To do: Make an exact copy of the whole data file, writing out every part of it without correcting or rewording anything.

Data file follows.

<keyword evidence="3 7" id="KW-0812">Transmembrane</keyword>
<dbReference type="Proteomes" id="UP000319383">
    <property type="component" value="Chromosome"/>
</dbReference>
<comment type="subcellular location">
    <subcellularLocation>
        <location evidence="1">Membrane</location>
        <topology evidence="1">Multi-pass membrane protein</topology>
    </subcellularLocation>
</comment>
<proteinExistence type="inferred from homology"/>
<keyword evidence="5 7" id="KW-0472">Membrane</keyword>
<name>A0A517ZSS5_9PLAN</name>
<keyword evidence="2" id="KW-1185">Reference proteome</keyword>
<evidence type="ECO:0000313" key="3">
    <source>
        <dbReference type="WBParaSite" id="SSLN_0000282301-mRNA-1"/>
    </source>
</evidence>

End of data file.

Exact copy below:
<keyword evidence="3 7" id="KW-0812">Transmembrane</keyword>
<dbReference type="Proteomes" id="UP000319383">
    <property type="component" value="Chromosome"/>
</dbReference>
<comment type="subcellular location">
    <subcellularLocation>
        <location evidence="1">Membrane</location>
        <topology evidence="1">Multi-pass membrane protein</topology>
    </subcellularLocation>
</comment>
<proteinExistence type="inferred from homology"/>
<keyword evidence="5 7" id="KW-0472">Membrane</keyword>
<name>A0A517ZSS5_9PLAN</name>
<keyword evidence="2" id="KW-1185">Reference proteome</keyword>
<evidence type="ECO:0000313" key="3">
    <source>
        <dbReference type="WBParaSite" id="SSLN_0000282301-mRNA-1"/>
    </source>
</evidence>